Friday, November 30, 2007

Celebration Roast

Still holding to the vegetarian diet (lacto-ovo). So I picked up a "Stuffed Celebration Roast" from Whole Foods in San Rafael which is made by the Field Roast Grain Meat Company. It looks very tasty through its clear wrapper. And the label listed the stuffing as field roast, butternut squash, apples and mushrooms. That sounded good too!

Celebration Roast with cheesy potatoes

To pair with the roast I made a variation of a potato recipe that I learned from a long time friend (schoolmate's mother) in Marysville, WA - Mrs. Ethel Cage. She made these potatoes using a Campbell's cheese and broccoli condensed soup, but I could not locate that variety, so I settled for the Cheddar Cheese condensed soup. Basically, into square pan, layer sliced onions and potatoes (I used Yukon gold) then cover with an undiluted can of the soup, then bake covered (with foil if no lid) at 350F for about 40 minutes, until potatoes are tender. The field roast was great! It had a nice texture and flavor and it paired well with the cheesy potatoes. A nice starter of mixed greens and dessert of a sweet navel orange made a satisfying and nourishing meal.

Since potatoes and onions are definitely herbs, not to mention all the veggie things in the celebration roast, I'm entering this post into , hosted by Kalyn the originator of the event at her blog Kalyn's Kitchen. Be sure to check her site on Sunday for a delicious round-up of vegetable/herb/plant postings from around the globe. About.com has a nice write up about Yukon Gold potatoes. And Vegetarian Nutrition has a nice write up about the health benefits of onions.

Deconstructing the Campbell's Soup Label: Don't read on if you don't want a spoiler to your soup memories. Actually, it's not as bad as I thought, and I'll be continuing to eat Mmmm Mmmm Good Soup, but as with current practice, sparingly. It's not exactly local food, and it has some interesting ingredients, although some are normal things with scientific names. It's mostly water, milk, cheese, starch and margarine/oil. Take a look, and follow the links if you are interested.

Cheddar Cheese Condensed Soup

INGREDIENTS: WATER, CHEDDAR CHEESE (MILK, CHEESE CULTURE SALT, ENZYME), WHEAT FLOUR, MODIFIED FOOD STARCH, MARGARINE (PARTIALLY HYDROGENATED SOYBEAN OIL, SOYBEAN OIL, WATER, SALT, SOY LECITHIN, NATURAL FLAVOR, MONO AND DIGLYCERIDES, BETA CAROTENE [FOR COLOR], VITAMIN A PALMITATE), CONTAINS LESS THAN 2% of THE FOLLOWING INGREDIENTS: SALT, SUGAR, ENZYME MODIFIED CHEESE (MILK, WATER, MILKFAT, SODIUM PHOSPHATE, CHEESE CULTURE, SALT, ENZYMES, VITAMIN A PALMITATE), SODIUM PHOSPHATE, LACTIC ACID, APOCAROTENAL FOR COLOR, XANTHAN GUM, GUAR GUM, FLAVORING, SODIUM CITRATE, ENZYME MODIFIED BUTTER, NONFAT DRY MILK, VEGETABLE OIL (CORN, COTTONSEED OR PARTIALLY HYDROGENATED SOYBEAN), BUTTER, CREAM POWDER, LIPOLYZED BUTTER OIL, OLEIC ACID, BUTTER OIL, BUTTER FLAVOR (ENZYME MODIFIED BUTTER, ACETIC ACID), ENZYME MODIFIED CHEDDAR CHEESE (CHEDDAR CHEESE [MILK, CHEESE CULTURE, SALT, ENZYMES, CALCIUM CHLORIDE], WATER, DISODIUM PHOSPHATE).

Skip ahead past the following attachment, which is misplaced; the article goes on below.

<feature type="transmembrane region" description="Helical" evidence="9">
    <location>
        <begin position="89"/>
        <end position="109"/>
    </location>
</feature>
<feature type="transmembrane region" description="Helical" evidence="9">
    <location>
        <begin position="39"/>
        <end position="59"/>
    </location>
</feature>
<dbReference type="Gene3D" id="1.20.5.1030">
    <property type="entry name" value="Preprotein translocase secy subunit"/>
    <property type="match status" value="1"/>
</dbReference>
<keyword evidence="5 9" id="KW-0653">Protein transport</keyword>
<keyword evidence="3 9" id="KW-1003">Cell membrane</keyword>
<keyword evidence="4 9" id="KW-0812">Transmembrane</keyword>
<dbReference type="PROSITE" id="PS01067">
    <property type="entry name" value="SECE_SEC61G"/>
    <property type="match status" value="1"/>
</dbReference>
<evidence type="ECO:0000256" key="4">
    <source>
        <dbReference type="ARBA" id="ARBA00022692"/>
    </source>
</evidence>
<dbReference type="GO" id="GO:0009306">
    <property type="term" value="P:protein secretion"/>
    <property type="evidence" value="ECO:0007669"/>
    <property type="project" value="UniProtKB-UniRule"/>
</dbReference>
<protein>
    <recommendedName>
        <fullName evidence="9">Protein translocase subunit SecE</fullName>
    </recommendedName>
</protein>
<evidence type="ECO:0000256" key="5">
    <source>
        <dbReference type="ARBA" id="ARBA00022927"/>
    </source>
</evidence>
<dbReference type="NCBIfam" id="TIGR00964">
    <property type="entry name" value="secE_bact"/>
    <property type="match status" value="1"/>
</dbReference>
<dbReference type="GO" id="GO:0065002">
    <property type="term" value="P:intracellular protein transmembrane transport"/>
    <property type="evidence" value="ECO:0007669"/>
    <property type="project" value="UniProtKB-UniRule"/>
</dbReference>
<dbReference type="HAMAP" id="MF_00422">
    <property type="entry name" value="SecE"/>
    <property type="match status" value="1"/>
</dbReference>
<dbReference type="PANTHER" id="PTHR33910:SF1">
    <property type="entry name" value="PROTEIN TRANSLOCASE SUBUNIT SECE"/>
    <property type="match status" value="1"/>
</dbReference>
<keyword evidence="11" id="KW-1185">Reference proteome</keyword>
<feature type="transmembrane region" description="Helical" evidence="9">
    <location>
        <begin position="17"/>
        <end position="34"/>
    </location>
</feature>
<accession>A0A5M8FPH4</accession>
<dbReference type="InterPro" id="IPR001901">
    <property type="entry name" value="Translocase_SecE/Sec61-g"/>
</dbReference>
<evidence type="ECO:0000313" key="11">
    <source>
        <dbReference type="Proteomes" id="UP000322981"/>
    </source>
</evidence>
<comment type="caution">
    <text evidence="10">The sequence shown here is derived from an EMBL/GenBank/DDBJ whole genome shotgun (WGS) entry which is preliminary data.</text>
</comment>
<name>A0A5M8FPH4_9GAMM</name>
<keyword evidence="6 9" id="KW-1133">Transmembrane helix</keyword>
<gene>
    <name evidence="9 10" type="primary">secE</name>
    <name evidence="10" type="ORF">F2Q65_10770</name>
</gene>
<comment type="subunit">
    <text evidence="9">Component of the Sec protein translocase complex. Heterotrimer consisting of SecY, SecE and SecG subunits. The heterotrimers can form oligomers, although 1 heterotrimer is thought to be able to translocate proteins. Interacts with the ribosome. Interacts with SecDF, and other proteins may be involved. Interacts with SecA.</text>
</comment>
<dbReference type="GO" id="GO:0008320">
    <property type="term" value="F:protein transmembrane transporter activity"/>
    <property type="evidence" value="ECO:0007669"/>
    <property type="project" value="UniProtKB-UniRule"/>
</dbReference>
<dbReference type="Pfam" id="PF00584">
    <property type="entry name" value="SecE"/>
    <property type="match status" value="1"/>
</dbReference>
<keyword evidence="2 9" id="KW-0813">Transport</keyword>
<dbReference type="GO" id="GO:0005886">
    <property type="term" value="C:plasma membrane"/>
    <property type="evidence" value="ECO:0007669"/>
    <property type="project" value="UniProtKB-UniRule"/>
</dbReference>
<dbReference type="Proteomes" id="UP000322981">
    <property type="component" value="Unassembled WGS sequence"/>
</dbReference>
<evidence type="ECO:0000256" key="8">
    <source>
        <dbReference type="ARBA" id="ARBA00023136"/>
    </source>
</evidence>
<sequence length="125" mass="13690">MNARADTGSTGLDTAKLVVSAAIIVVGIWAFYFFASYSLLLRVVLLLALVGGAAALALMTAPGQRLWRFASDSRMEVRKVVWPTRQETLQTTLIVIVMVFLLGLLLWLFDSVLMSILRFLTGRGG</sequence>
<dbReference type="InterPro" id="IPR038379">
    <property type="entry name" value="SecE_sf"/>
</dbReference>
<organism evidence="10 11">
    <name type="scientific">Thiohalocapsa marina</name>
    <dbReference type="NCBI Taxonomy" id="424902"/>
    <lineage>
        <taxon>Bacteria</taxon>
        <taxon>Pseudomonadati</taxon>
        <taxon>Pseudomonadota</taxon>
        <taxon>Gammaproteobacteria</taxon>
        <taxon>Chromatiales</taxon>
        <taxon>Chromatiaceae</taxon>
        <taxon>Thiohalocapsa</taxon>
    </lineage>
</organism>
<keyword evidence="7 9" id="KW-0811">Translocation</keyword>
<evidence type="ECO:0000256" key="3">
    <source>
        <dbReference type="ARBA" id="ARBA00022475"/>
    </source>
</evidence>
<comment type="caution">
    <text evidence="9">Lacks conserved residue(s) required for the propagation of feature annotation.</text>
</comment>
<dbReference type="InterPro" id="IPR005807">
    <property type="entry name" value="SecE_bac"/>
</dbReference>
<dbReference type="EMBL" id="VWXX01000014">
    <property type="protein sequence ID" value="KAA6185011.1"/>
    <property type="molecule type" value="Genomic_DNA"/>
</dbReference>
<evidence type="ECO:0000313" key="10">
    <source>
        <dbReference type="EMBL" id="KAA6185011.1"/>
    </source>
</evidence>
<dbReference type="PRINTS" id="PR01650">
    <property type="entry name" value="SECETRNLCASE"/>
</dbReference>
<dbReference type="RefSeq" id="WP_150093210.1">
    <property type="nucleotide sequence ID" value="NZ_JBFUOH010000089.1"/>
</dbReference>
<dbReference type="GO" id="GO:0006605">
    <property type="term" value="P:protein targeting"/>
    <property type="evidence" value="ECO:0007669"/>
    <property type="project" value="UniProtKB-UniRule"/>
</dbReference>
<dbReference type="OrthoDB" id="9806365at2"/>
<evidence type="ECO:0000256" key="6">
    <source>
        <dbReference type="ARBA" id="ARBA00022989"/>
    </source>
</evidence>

I got started on this ingredient adventure because although the cheddar cheese soup appeared vegetarian (lacto), it didn't have a vegetarian label, nor a kosher label (kosher labels are helpful as it would show more about whether there was meat in it). So I tried calling the Campbell's folk, and surmised that they have not sub-contracted their customer service outside the country as their hours are based on Eastern Time. So I wrote them an e-mail asking about which items are vegetarian and got the following response:

"Unfortunately, we're not able to supply you with a definitive list of our vegetarian products. At this time, the following products are considered vegetarian:

1. Campbell's V8 Vegetable Juice
2. Campbell's Tomato Juice
3. Campbell's V8 Splash
4. Pace Thick & Chunky Salsa
5. Pace Picante Sauce
6. Campbell's Vegetarian Vegetable Soup

Product recipes change frequently and ingredients are periodically added and replaced which makes it difficult to maintain an updated list of products that either contain or lack a particular ingredient."

Thinking about this some more, I realized that when you see "enzyme" associated with cheese, it is more often than not, rennet, a meat product, which would probably mean it couldn't be labeled vegetarian. I guess how much Campbell soup I eat may depend on just how vegetarian I want to be.

3 comments:

Kalyn said...

Very interesting post. I love the deconstructed soup label. I confess that I have a recipe for Thanksgiving Broccoli with Cheese Sauce that my family loves which uses that cheese soup. I always wondered just how bad it was, and I'm happy to hear that it's possibly not quite so bad as I was imagining. (Of course, I was imagining the worst!) I bet it would taste good on potatoes too!

Laurie Constantino said...

Good detective work Anna! Detailed looks at processed food labels is a little scary. My husband Aunt Fran makes a similar recipe, but uses real cheese and no soup. I'll try to find it...and, if I do, I'll send it your way (don't hold your breath as my recipe, er, filing system for the insane, is a wee bit disorganized).

Anna Haight said...

Hi Kalyn: That recipe sounds good too!

Larie: I know about finding things, I have the same issue! When you find it, I'd love to try it - my e-mail is anna AT annalou DOT com.